Over thirty international airlines provide scheduled flights to Kenya. Some
of the airlines flying to Nairobi include British Airways, Air France,
Cameroon Airlines, El-Al, Sabena, Air Malawi, Air India, SAS, Lufthansa,
Egypt Air, Ethiopia Airlines, Air Tanzania, Air Mauritius, Japan Airlines, Gulf
Air, Air Madagascar, Iberia, KLM, Aeroflot, Olympic Airways, South African
Airways, Alitalia, Swiss Air, Pakistan International Airlines, among other
Kenya Airways is the national airline for
Kenya and offers a broad range of
destinations in Africa and the world.
Flying time from Europe to Nairobi is
approximately 8 hours and from North
America 16 hours. Additionally, there is
an exit tax on flights out of the country.
Nairobi's main airport is Jomo Kenyatta International Airport (IATA:
NBO, ICAO: HKJK) located 15 kms out of the centre of the city via the
Mombasa Highway; it is the largest airport in East and Central Africa. It
offers flights to many destinations in Africa, Europe, the Middle East, and
Nairobi – Travel Tour Guide Page 27
28. Nairobi – Travel Tour Guide
Wilson is other main airport in Nairobi, located 11 kms from the city's
centre, is the hub for domestic flights throughout Kenya and some flights to
other East African destinations, it is busier than Jomo Kenyatta
BY BUSES AND MATATUS
Kenya has an adequate bus network and Nairobi is the centre of this, there
are many bus companies that have routes going to and from the country's
different cities. Buses and Matatus,
privately owned mini buses, are the most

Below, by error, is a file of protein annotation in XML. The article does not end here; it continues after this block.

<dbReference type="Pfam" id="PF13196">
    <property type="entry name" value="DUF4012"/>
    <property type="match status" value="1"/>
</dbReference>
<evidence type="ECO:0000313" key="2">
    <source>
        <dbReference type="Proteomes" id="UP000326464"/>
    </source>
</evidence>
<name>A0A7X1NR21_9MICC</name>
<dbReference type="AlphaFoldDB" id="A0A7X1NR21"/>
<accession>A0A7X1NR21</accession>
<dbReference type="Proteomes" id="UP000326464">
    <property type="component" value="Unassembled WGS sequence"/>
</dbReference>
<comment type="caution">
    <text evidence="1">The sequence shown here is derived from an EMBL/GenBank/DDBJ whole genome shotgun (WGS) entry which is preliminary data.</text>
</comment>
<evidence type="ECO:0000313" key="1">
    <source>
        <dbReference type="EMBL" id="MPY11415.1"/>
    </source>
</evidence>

common and popular form of public
transport in Nairobi.
There are a larger number of long-distance
bus companies that provide transportation
to most urban centres of the country, such
as Mombasa, Kisumu, Nakuru, Kisii and
Kericho. Bus companies also provide regular service from neighbouring
countries of Tanzania, Uganda, Ethiopia, Sudan and Somalia.
Machakos Country Bus Station is one
of the most important in Nairobi, there
are buses travelling to Western, Nyanza,
Rift Valley and Central Province. There
are other small bus terminals located in
the downtown area of the city centre.
Nairobi was founded as a railway town; this is a good reason to try out this
slow but comfortable mode of transport. The Kenya railway corporation
has railway stations in Nairobi and in most towns in Kenya. There are daily
arrivals and departures at the Nairobi Railway Station, with regular
overnight connection between Nairobi - Mombasa and Nairobi - Kisumu. A
trip on train is an opportunity to view and enjoy the Kenyan sights and
Nairobi – Travel Tour Guide Page 28
29. Nairobi – Travel Tour Guide
Facts of Nairobi – Enough to surprise you:
Nairobi is nicknamed the Safari Capital of the World.
Nairobi is also home to the largest ice rink in Africa: the Solar Ice
Rink at the Panari Sky Centre. The rink, opened in 2005, covers
15,000 square feet (1,400 m2) and can accommodate 200 people
Nairobi has the largest Airport in East and Central Africa.
Nairobi is the most populous city in East Africa, with a current
estimated population of about 3 million.
Nairobi is currently the 13th largest city in Africa, based on
population and fourth largest in infrastructure development and its
Home to many companies and organisations, including the United
Nations Environment Programme and the UN Office in Africa
The Nairobi Stock Exchange (NSE) is one of the largest in Africa,